In English, many things are named after a particular country – but have you ever wondered what those things are called in those countries?
1(severe questioning)interrogatorio masculineinquisición feminine
- The freedom of the press means nothing if diligent journalists can't make occasional mistakes without prompting inquisitions, especially if they're willing to issue retractions as promptly as the networks did.
- His mood was slightly more restrained when he eventually emerged from the inquisition.
- A lone holidaymaker floored by illness asks room service for two bottles of water, only to be subjected to a tragi-comic inquisition as to whether she is secretly harbouring a lover in her single - occupancy room.
- But it's probably not wise to give too hard an inquisition.
- She mixes her tough inquisitions with equally rigorous networking, her Glasgow West End kitchen being one of the city's busiest salons.
- The process is more an inquisition than an interview - albeit a good-humoured one.
- To do: bring it up with him as a gentle inquiry, not an inquisition; tell him hearing those words would make you feel good.
- Instead of inquisitions, which can often fail to reveal the whole truth about incidents, bullying children should be ‘taught’ better ways of interacting, Robinson says.
- When something is badly organised, awkwardly structured and feebly managed, the inquiries and inquisitions commence.
- In his book he traces the shameful collaboration between government personnel officers and the D.C. vice squads that fueled inquisitions, investigations and systematic removals of gay people from federal agencies.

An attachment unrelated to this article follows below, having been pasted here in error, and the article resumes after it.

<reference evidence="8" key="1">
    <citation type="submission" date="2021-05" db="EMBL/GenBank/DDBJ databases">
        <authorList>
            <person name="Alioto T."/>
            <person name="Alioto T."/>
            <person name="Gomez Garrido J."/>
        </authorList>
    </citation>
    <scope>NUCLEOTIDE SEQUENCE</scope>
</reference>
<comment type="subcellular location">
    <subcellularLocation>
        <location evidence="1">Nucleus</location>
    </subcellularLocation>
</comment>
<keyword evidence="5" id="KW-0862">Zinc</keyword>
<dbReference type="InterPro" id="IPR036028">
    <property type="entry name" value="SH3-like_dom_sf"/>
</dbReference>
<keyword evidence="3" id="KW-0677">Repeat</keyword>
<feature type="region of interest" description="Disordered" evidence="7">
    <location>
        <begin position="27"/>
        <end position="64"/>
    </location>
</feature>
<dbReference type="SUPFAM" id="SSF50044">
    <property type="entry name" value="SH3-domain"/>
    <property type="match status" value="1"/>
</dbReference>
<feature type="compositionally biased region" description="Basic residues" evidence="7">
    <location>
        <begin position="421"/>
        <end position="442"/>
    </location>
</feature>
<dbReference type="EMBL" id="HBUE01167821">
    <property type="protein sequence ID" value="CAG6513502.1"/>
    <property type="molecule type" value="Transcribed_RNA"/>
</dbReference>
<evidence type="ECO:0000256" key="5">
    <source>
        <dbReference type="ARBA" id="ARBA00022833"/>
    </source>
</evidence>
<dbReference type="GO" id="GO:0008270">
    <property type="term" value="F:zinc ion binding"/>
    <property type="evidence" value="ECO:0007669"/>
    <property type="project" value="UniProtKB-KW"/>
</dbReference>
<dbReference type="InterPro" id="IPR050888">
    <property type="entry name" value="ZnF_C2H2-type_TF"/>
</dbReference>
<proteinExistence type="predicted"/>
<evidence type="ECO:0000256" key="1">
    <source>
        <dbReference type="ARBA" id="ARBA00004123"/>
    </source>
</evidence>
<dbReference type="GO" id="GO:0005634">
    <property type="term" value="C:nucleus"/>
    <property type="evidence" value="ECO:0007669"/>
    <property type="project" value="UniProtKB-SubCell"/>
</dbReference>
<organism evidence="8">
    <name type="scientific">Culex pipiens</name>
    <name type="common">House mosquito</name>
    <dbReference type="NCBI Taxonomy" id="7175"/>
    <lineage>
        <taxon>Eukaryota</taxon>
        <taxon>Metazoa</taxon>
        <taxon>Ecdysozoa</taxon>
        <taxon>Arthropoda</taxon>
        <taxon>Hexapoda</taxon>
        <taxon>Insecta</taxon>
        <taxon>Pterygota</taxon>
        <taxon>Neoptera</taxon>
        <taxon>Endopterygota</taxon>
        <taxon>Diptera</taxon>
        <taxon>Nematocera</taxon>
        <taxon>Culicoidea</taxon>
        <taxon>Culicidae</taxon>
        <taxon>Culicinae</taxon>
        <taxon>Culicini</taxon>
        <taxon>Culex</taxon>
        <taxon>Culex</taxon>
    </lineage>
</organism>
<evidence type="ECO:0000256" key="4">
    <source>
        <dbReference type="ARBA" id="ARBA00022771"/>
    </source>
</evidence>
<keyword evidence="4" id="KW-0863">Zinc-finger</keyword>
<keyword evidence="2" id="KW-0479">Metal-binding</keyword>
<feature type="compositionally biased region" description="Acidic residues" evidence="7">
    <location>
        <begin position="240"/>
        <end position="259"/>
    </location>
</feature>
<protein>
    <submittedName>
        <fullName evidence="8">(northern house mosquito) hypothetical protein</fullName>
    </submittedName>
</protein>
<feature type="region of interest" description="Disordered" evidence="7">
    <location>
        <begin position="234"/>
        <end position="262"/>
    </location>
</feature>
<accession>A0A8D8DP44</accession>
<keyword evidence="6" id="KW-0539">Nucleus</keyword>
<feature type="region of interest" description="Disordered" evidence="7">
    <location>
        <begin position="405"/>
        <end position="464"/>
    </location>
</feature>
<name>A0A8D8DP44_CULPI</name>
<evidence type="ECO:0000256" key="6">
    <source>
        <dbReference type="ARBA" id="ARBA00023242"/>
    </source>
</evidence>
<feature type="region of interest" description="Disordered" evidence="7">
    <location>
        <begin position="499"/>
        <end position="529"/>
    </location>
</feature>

- Already there are signs that he is wearying of questions about next year's duel with the Americans but the bad news for the Largs-born player is that the inquisition will intensify with each month.
- During the inquisition Jack was asked if he had had other affairs.
- We chatted about this and that, although on reflection I think it might have been more of an inquisition on my part.
- Now, there would probably be an inquisition if I got in that late.
- I knew from the way she rolled her eyes that he was performing his ritual inquisition.
- In this case, this particular woman was innocent in her inquisitions, but there are plenty out there who think, ‘How hard is it to make fabulous food and put it on a plate?’
- She classified the inquisitions of the two nurses as outrageous.
- He attempted to head off my questions with inquisitions about the trip.
- And as their coach and captain faced the first questions of a lengthy inquisition, the atmosphere was distinctly funereal.
- And they couldn't understand either why anyone would be trying to tax their brains with such a meaningless inquisition.
2the Inquisition — la Inquisición
- the Spanish Inquisition — la (Santa) Inquisición
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